Letter to Automakers Outlines Concerns Regarding Fairness and Equity for Black Automotive Media

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The Black Automotive Media Group (BAMG), has challenged the nation’s automakers to address fairness and equity regarding Black media who cover the industry.

BAMG is a distinguished group of seven Black reporters and writers who have over 150 years of combined experience in automotive journalism within radio, television, print, videography, event planning and influencing, and social media. They represent a coalition of Black journalists who either work for or own various automotive media platforms.

In a letter to 20 U.S. market automaker brands, the BAMG outlined concerns over a lack of inclusion for Blacks in automotive media and in automobile industry corporate positions.
Automakers were asked to take action on the three pillars outlined in the letter:

  1. Access to press and special events
  2. The lack of automotive advertising and marketing dollars for Black-owned Websites, newspapers, magazines, broadcast media, and marketing events
  3. The lack of Black professionals who participate in developing, designing, engineering, or promoting new vehicles

The letter also noted the lack of diversity on the North American Car, Truck and Utility of the Year (NACTOY) Jury, a prestigious panel of 50 North American journalists and engineers, which as of the release of our letter had no Black Jurors.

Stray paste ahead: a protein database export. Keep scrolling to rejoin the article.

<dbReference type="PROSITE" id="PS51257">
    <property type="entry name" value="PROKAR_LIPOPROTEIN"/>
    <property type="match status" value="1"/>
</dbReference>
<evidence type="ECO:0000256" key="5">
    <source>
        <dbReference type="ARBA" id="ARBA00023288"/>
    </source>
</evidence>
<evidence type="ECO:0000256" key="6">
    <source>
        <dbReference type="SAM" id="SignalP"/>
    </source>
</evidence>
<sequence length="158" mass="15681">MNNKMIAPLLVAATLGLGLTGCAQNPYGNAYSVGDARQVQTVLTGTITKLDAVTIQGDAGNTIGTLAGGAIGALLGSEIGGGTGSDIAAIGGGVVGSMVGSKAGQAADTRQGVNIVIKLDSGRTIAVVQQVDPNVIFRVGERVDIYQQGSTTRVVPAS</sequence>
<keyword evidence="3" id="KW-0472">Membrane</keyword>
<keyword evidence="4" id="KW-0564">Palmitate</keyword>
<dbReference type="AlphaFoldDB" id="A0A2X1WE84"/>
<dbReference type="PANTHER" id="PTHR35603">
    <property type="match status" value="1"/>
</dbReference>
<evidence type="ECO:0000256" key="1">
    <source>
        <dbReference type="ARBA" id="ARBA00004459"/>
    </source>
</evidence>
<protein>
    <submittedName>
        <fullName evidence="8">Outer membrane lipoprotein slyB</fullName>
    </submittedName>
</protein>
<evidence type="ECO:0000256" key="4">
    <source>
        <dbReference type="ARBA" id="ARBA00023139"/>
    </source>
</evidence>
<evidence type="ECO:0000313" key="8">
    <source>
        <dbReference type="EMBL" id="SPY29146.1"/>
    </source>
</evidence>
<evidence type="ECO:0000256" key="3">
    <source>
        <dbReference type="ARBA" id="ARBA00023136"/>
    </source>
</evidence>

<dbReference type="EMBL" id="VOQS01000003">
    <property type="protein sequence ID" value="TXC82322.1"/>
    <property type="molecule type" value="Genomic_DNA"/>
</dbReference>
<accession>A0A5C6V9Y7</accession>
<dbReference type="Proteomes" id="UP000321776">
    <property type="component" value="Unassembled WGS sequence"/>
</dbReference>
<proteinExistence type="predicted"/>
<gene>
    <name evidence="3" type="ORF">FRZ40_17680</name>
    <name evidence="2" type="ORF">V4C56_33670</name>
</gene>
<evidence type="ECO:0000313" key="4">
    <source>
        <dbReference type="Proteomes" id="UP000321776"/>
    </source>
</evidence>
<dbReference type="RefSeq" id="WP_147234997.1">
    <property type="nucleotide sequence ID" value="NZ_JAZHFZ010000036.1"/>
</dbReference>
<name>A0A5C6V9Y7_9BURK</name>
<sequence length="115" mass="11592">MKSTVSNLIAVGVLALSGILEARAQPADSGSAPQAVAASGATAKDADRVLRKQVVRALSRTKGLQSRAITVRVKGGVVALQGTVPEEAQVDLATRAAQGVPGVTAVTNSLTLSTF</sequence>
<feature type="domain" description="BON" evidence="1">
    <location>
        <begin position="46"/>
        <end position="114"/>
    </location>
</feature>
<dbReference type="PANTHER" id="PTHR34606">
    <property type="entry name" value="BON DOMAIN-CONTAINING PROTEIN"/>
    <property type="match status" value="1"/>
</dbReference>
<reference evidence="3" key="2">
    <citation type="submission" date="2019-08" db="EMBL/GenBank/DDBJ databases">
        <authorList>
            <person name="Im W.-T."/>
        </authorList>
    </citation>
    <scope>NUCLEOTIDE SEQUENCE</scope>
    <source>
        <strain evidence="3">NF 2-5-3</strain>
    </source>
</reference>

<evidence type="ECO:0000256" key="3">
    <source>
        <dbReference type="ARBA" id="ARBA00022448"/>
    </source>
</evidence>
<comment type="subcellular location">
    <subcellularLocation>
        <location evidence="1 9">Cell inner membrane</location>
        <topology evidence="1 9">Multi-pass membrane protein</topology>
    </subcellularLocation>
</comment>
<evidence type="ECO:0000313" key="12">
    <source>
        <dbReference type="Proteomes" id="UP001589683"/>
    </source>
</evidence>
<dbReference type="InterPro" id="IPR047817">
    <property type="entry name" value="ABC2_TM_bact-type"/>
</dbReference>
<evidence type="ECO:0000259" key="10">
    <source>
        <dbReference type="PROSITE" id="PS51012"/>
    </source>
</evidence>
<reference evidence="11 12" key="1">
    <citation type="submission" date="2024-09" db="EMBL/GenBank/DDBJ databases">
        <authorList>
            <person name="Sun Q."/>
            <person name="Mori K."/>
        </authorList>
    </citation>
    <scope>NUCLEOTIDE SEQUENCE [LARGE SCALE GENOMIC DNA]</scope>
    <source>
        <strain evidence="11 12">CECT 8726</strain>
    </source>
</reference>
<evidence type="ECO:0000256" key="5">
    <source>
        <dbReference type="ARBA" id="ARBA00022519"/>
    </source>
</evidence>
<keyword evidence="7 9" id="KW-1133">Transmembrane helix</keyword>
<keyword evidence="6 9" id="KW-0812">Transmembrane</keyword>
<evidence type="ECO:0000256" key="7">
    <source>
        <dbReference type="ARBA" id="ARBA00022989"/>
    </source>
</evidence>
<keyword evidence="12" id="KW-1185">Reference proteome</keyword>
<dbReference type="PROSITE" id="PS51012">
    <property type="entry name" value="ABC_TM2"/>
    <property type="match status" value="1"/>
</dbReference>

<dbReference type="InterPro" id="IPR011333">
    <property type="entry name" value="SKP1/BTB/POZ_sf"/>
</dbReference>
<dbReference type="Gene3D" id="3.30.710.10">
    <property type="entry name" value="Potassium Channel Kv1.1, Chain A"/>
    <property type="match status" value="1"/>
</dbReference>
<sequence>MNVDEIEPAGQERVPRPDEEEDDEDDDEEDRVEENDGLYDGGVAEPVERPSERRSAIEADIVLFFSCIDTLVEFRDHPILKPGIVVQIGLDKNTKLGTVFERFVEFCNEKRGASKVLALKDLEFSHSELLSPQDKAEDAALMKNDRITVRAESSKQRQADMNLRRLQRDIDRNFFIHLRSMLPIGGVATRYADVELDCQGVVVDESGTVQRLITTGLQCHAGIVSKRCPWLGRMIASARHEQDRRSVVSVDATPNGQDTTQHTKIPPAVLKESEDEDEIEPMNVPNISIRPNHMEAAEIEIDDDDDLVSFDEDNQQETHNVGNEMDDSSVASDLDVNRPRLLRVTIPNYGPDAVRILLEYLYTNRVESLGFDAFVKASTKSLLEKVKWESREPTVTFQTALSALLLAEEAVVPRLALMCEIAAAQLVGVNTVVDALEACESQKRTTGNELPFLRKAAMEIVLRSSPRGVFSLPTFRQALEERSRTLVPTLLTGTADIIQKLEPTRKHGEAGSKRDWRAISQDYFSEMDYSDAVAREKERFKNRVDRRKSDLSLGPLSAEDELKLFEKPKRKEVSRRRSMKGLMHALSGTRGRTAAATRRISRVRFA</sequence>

The BAMG feels that addressing these pillars is crucial to reversing decades of exclusion that Black automotive journalists have faced. As a result of the letter, all manufacturers responded, and a series of video calls were executed. The conversations were informative and sometimes uncomfortable, and souls on both sides of the discussions were bared. “We need to be an adequate part of the solution,” said one automaker. “We need a strategic corporate reset,” said another.

“These are interesting times of reflection for everyone. But it also marks a moment of introspection for each individual that, in turn, comprises the totality of corporate culture in America,” stated BAMG member Kimatni D. Rawlins. “And the auto industry is not absolved due to equivalent philosophies, directives, and practices that have excluded African Americans from receiving a fair share of the resources and opportunities extended to mainstream media.”

Some brands responded with immediate solutions and pledges to enhance their diversity efforts to at least 15% for press event representation. However, a few were less than contrite, which was disturbing. The BAMG made it clear that diversity directives can only be successful when the mission and portfolio are integral parts of the corporate vision.

Other progress includes electing two Black male journalists onto the NACTOY Jury shortly after a panel discussion with the Motor Press Guild (MPG) on the plight of Black journalists in automotive media, and after the BAMG industry letter reached automakers. Most manufacturers asked for assistance from the BAMG in identifying the “next generation” of young Black journalists and social media devotees who are rising stars in automotive media.

These conversations are but a first step in a long journey, as a dedicated, long-term approach will help strengthen relationships not only with Black media but also within the African American community. According to http://www.nielsen.com, Black Americans contribute $1.2 Trillion annually to the U.S. economy, and their marketing and media value should reflect our buying power within the automotive sector.

The BAMG expects to meet quarterly with manufacturers to assess progress made towards greater inclusion.

Members of the Black Automotive Media Group include:

Brian Armstead, Autosense/Roadgear

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